Fri, 23 Jun 1995 03:58:37 GMT

Related articles |
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LL(1) grammar for dangling else? MLF@VM.CPD.UA.ES (Mikel L. Forcada) (1995-05-28) |

Re: LL(1) grammar for dangling else? lumpe@aragorn.unibe.ch (Markus Lumpe) (1995-05-30) |

Re: LL(1) grammar for dangling else? leichter@zodiac.rutgers.edu (1995-06-23) |

Newsgroups: | comp.compilers |

From: | leichter@zodiac.rutgers.edu |

Keywords: | LL(1), parse |

Organization: | Rutgers University Department of Computer Science |

References: | 95-05-133 |

Date: | Fri, 23 Jun 1995 03:58:37 GMT |

Status: | RO |

| Mikel L. Forcada" <MLF@VM.CPD.UA.ES> writes:

| the dangling-else problem is a classical one. In every book,

| a non-ambiguous grammar based on "matched" and "unmatched"

| statements is proposed, but this grammar is not LL(1).

| Is it true that there doesn't exist any LL(k) grammar for

| this language?

Yes, it's true. The dangling-else problem can be modeled by the following

language:

{a^n b^m | n >= m}

(Think of "a" as "if" and "b" as "else". The rest of the stuff in the state-

ment is irrelevant to this question.)

The following is a very informal argument: Consider parsing a string in this

language. Initially, we are looking for the start symbol S. If n is large

enough (n > k) the lookahead is always just a^k. There can, of course, be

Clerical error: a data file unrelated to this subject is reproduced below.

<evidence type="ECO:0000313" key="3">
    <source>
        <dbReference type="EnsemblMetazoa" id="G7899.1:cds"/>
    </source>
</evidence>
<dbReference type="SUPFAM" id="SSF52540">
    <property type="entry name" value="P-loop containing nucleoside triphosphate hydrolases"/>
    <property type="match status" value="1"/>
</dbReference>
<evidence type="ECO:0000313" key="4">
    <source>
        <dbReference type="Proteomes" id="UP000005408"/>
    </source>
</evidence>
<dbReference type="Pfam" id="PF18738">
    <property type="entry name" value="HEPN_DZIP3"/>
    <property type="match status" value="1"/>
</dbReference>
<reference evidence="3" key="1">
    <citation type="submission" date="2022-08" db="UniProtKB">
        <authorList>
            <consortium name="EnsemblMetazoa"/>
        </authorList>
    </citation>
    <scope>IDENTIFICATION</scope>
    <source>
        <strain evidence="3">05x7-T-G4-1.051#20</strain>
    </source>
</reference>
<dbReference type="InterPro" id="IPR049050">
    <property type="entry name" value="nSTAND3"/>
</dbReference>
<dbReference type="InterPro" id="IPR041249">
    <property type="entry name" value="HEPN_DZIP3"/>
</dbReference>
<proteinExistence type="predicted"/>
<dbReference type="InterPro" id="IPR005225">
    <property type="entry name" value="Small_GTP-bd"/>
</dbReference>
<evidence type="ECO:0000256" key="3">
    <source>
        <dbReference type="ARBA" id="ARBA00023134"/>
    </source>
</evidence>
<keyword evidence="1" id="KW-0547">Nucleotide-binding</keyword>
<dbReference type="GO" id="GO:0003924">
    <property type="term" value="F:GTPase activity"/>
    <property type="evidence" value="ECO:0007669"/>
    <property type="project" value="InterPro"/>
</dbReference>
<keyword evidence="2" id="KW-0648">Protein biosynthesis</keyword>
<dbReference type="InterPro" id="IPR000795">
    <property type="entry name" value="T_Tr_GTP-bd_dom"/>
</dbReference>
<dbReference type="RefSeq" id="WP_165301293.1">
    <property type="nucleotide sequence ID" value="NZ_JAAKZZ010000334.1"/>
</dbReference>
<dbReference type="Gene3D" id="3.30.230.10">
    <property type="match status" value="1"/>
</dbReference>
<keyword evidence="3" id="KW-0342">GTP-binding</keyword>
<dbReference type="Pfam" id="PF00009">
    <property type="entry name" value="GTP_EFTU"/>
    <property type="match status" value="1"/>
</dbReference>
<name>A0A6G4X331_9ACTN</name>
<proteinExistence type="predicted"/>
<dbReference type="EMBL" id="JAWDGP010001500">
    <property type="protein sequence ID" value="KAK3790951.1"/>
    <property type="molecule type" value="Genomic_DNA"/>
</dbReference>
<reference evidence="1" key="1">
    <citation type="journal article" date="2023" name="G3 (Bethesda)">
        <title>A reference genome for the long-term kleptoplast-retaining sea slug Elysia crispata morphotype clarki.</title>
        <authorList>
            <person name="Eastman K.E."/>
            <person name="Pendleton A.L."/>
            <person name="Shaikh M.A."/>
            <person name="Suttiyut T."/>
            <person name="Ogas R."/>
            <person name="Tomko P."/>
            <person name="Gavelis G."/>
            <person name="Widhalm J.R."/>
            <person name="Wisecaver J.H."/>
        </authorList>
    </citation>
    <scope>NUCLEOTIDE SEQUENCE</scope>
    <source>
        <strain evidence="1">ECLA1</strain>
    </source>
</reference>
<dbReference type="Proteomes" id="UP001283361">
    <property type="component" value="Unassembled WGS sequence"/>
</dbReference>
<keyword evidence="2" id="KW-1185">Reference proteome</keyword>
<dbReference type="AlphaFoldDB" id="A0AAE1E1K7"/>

only one production for S chosen with lookahead a^k. What symbol does it

leave us looking for? We might as well assume S: If it instead leaves us

with S1, add another a to the input string and repeat. There are only

finitely many non-terminals, so eventually we loop. (The loop might involve

going from S to S1 and back to S, or through any finite string, but the

argument is the same.) Eventually, we "chew off" enough a's that a b enters

the lookahead set. But by then we "don't know how many a's" we saw, because

we don't know how many times we looped. This makes it impossible to check

the number of b's.

This is essentially the same argument as one uses to show that a^n b^n isn't

regular. Of course, it's not quite equivalent; you have to look at the

context-free alternative of generating a "b" to match the "a" - i.e., the

first production could have been:

S <- a S b

But this can't help! If we have lookahead a^k, the string *could* in fact, be

a^n - so we can't possibly choose this production. We have to put the choice

off, with something like:

S <- a S B

B <- b

B <- \epsilon

But then "aab" has two parses, depending on which B generates the "b".

In essense, what the argument comes down to is this: With enough leading a's,

we have to commit ourselves to productions before seeing any b's. Since

there may be no b's at all, or as many as there are a's, the production we

commit ourselves to must eventually generate either zero b's, or at least

one. But this happens independently for each leading a. Once we have more

than one of these "eventual choices", the grammar becomes ambiguous.

-- Jerry

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